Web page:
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The success of nearly everything on the online realm hinges heavily on how well an impression it makes with the user, whether they are ads, logos, banners or even the UI/UX interface of websites. Marketers use the word “Impressions” to gauge the number of visits each webpage had instead of referring them to as just plain “visits” because they strive to create an impact on the user, which in turn will drive the success in viewership or conversions based on how good the impression was. But that’s all about websites and the desktop front, the question therefore is, Are Apps different in catering to the word impression or are they the same?

Apps definitely are different, as making a great impression when one talks of the app domain is more important, because its not just down to opening a web page and seeing what they offer like its done on the conventional front, but its one where you have to make the user pass through the main barrier, i.e. download the app, to have them view any of the things you have on offer there.

You have a great app idea, you get down to building it, you create the perfect interface and make the app function in a way that each user will feel that the app adapted and got personalized based on the preferences. You even had great App store Optimization with all the more relevant keywords and great screenshots and an awesome description to go with it. Are you forgetting something? Is all done? No its isn’t.

The App icon is probably the most important part of the whole app domain as this is where the make or break moment happens. Apps are restricted when it comes to space and only a small title along with a short description can be made available on the app’s listing in the App store. The App Icon or the App logo is what will stand to engage the user more than anything else as in this restricted world where everything is constricted for space, Only the App icon remains the place where the app can show off what it contains inside.

Succinctly describing or personifying what the user will experience once it downloads the app, the App icon is an increasingly important facet of an App.

App stores are becoming crowded by the day, with hundreds of apps plying for user attention in each category every single day, which makes the issue of making your app stand out in this overly crowded space even more important. But the main problem arises where app developers or development companies fail to grasp the idea that investing in a good logo design or a corporate logo design to feature as their App icon will bring in good results and what is exactly a great design that would work wonders for the App.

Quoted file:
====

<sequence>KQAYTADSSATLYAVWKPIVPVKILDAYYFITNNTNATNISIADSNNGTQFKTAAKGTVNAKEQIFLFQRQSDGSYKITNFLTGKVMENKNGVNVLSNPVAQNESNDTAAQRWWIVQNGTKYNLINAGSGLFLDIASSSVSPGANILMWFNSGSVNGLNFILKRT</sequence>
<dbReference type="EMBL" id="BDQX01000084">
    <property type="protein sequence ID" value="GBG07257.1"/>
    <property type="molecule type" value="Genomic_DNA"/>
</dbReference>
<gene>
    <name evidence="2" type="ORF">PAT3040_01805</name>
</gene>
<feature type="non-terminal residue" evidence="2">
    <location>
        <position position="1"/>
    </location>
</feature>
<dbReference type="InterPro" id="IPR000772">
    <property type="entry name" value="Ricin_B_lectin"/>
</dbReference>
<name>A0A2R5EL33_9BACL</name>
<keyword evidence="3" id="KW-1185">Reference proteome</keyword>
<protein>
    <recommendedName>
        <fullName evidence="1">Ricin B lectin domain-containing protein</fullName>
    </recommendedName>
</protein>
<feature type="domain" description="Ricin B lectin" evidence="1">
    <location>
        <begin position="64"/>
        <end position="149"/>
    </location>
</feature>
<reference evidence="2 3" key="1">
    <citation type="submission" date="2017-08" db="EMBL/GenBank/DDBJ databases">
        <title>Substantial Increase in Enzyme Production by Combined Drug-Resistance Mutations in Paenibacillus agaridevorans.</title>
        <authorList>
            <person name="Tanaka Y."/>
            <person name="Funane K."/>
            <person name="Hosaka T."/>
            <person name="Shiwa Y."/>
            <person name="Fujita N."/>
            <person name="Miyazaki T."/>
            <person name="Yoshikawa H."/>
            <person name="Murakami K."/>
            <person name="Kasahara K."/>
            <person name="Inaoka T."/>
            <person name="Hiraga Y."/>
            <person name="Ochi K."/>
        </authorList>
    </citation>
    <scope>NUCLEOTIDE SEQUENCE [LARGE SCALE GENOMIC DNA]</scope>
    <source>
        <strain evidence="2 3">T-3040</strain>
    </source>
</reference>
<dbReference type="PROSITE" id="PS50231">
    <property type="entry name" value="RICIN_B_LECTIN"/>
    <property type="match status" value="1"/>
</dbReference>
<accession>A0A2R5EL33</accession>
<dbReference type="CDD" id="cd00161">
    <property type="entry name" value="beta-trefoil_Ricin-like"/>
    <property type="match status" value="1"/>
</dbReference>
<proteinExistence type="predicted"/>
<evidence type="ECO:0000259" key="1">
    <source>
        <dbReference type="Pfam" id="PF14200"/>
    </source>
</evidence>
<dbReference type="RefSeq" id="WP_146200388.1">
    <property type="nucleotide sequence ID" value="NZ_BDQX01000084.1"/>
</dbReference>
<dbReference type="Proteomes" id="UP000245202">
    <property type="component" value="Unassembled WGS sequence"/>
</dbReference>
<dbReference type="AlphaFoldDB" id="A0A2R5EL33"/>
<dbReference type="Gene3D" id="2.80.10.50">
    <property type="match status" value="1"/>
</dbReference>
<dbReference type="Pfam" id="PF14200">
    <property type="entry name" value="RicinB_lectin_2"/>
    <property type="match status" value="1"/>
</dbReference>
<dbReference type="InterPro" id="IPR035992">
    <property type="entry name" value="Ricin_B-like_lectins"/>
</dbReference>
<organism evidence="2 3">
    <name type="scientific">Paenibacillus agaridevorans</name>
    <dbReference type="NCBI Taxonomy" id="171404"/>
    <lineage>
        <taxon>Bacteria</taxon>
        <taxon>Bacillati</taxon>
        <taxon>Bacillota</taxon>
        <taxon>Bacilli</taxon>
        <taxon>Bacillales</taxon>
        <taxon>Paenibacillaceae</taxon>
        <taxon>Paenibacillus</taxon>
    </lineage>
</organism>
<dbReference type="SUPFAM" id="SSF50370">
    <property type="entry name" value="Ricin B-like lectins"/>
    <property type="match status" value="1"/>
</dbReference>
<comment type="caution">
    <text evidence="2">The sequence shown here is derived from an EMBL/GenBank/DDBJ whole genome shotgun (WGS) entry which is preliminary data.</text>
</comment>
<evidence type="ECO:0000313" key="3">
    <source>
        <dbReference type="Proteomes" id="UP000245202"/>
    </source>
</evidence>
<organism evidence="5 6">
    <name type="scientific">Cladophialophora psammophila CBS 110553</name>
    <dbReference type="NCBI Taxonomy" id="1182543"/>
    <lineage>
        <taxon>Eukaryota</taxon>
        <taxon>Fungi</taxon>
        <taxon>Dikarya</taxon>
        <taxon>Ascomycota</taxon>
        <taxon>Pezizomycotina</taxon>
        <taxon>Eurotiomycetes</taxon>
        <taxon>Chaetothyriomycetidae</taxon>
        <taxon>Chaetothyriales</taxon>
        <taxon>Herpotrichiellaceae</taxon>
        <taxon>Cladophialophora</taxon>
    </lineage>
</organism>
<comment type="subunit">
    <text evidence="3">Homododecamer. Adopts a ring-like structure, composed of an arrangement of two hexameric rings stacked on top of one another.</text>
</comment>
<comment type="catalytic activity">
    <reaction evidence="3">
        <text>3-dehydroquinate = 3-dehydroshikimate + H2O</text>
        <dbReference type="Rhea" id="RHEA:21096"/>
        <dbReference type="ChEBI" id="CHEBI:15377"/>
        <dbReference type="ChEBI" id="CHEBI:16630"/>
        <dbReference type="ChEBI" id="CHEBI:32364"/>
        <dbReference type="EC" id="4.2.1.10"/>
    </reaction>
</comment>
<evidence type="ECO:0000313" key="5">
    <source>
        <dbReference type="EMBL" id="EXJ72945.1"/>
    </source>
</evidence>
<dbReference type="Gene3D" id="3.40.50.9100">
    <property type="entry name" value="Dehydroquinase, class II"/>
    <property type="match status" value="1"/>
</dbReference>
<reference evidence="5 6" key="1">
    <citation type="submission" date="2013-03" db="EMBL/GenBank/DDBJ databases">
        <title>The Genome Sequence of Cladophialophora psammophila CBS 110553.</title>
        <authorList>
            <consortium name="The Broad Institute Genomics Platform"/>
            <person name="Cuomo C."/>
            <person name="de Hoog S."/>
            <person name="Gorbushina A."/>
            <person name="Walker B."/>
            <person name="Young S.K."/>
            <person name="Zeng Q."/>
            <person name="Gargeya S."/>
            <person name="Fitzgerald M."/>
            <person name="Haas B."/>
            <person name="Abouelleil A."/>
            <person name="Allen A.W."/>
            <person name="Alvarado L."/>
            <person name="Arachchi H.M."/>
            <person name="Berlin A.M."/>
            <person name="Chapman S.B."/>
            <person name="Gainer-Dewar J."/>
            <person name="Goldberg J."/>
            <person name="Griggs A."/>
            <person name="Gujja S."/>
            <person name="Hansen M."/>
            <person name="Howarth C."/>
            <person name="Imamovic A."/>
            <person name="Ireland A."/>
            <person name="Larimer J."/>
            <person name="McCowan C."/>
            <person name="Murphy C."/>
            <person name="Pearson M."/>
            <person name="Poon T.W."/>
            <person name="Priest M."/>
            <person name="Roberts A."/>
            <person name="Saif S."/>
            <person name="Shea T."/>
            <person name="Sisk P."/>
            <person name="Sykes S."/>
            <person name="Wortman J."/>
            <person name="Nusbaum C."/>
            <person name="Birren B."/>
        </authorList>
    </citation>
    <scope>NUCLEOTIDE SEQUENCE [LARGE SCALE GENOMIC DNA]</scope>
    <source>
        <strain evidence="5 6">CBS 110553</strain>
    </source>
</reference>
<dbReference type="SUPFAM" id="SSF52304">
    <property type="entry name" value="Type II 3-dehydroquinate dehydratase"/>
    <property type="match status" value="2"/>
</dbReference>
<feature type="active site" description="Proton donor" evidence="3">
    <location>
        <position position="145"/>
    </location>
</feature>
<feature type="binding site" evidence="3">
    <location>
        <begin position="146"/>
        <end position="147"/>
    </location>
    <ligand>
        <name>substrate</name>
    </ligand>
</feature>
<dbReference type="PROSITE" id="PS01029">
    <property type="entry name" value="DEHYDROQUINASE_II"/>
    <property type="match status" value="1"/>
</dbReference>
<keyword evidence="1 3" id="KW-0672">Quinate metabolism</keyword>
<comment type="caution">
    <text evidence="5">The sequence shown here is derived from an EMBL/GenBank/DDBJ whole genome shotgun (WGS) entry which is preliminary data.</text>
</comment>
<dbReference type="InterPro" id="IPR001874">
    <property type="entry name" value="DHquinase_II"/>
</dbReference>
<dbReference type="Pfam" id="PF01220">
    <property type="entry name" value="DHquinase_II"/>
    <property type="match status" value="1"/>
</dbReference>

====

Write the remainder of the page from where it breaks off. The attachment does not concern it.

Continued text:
Taking a look at most of the highly successful apps that feature on App stores like Snapchat or Pokemon Go, their App icons have become instantly recognizable and no matter how many similar apps spring up that offer the same, if not better experience, the user will be drawn to the ones whose Icons are more popular as it signifies the trust and quality of experience that these apps offer.

When it comes to app development companies, the Icons are not part of the more important milestones to cover during the app development journey. It may be a point on the agenda list but its importance is just much as for the app itself.

However, to get it straight, expecting the kind of logos that you would normally deem good for a website or a desktop version of an e-commerce store will not do the job here in the same manner because mobile is an entirely different world with its own criteria for design, scalability, user preferences, and more importantly, a perfectly crafted logo. If the user passes through an app whose Icon is too large or on the face, the screen of the mobile would make this sort of an icon turn off the user, who will pass on and move to the next app.

What constitutes a good design for a logo is a separate read but the first thing that developers should understand is its increasing importance and relevancy in the app world. Google is developing a mobile-centric indexing system which implies that how much apps will serve to dominate the future of online companies and their subsequent viability.

Coming up with something the reverberates with the masses on the app stores should be the main agenda for app developers when it comes to designing an App icon and not just make it a cheap rip-off of the prevailing trends like following Facebook, Twitter and LinkedIn’s lead and asking for the background of the app icon to be bluish. What worked for others might not work for you, keep striving for something different but without compromising on the importance and investment that you App Icon might require to make your app stand the best chance of having a great start and a sustainable following.


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